# A trivial question about prediction of arrival rate of a Poisson process from sample data

A bus arrives at a bus stop according to a Poisson process. It is given that in the last 100 hours, the bus arrived at the bus stop exactly 200 times. Predict the arrival rate for the bus at the bus stop for the next 100 hours if the bus follows the same Poisson distribution.

From the given data, we can say that the arrival rate of the bus is 200/100 =2. That means the bus arrived at the bus stop 2 times per hour. So, the arrival rate for the next 100 hours is also 2 since the bus follows the same Poisson distribution. Is it that simple or I'm missing something?

• Yes, that is correct. – Math1000 Aug 23 '15 at 18:13
• The poisson process has the basic property that the expected number of trials upto the next success is independent from the failures and successes which already happened. – Peter Aug 23 '15 at 18:15
• I have a similar requirement. which prediction method should be used for predicting the possion arrivals – Amarjit Singh Nov 19 '17 at 12:28

Let $X_i \sim Pois(\lambda_1)$ be the number of arrivals in one hour, in effect, we have observations $X_1, X_2, \dots, X_{100}.$ Because $\bar X = 2$ our point estimate of the Poisson hourly rate of arrival is $\hat \lambda_1 = 2.$

We do not know the individual $X_i$ but we do know know $T = \sum_{i=1}^{100} X_i = 200.$ Because the sum of Poissons is again Poisson, we know that $T \sim Pois(\lambda_{100}),$ where $\lambda_{100}$ is the arrival rate per 100 hours.

Based on the normal approximation of the sum $T,$ a reasonable 95% confidence interval for $\lambda_{100}$ is $$T + 2 \pm 1.96\sqrt{T + 1}\; \text{or}\; 202 \pm 1.96\sqrt{201},$$ which gives the interval $(174.2,\,229.8)$ for $\lambda_{100}.$ Simply divide by 100 to get the 95% CI $(1.742, 2,298)$ for $\lambda_1.$

A Bayesian 95% probability estimate, using an 'improper' non-informative gamma prior, is based on the posterior distribution $Gamma(200, 100).$ Cutting 2.5% from each tail of the posterior distribution gives the probability interval $(1.732, 2.287)$ for $\lambda_1$, according to the computation in R below.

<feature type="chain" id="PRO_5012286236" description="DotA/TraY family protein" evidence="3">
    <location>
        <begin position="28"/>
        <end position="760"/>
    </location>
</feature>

qgamma(c(.025,.975), 200, 100)
## 1.732409 2.286527


The CI and the Bayesian interval are numerically very similar. Both give a good idea of just how accurate this estimate may be, based on the assumptions of your Problem.

I agree that the Poisson model may not be the best one, in general, to model the arrival behavior of a bus. But your Problem explicitly states that this model applies to $this$ bus route.

• Thanks a lot for your detailed explanation. – Jenn Aug 25 '15 at 14:48

If $\lambda=2$, then in any $100$ hour period, the expected number of arrivals is indeed $200$.

However, the observation that there were $200$ arrivals in a $100$ hour period does not guarantee that $\lambda=2$: it merely provides evidence. This needs to be tested.

Predictions based on a single observation are unreliable.

Having said this, it is somewhat debatable as to whether bus arrivals could possibly follow a Poisson distribution, as any bus service does not operate on an entirely random basis, but follows a schedule.

• $\lambda=2$ is not given. Instead we can say $\lambda_{1}=2$ and trying to estimate $\lambda_2$. The bus follows the same Poisson distribution $\lambda_1+\lambda_2=\lambda$. But I don't see any way to estimate $\lambda$ – Jenn Aug 23 '15 at 18:28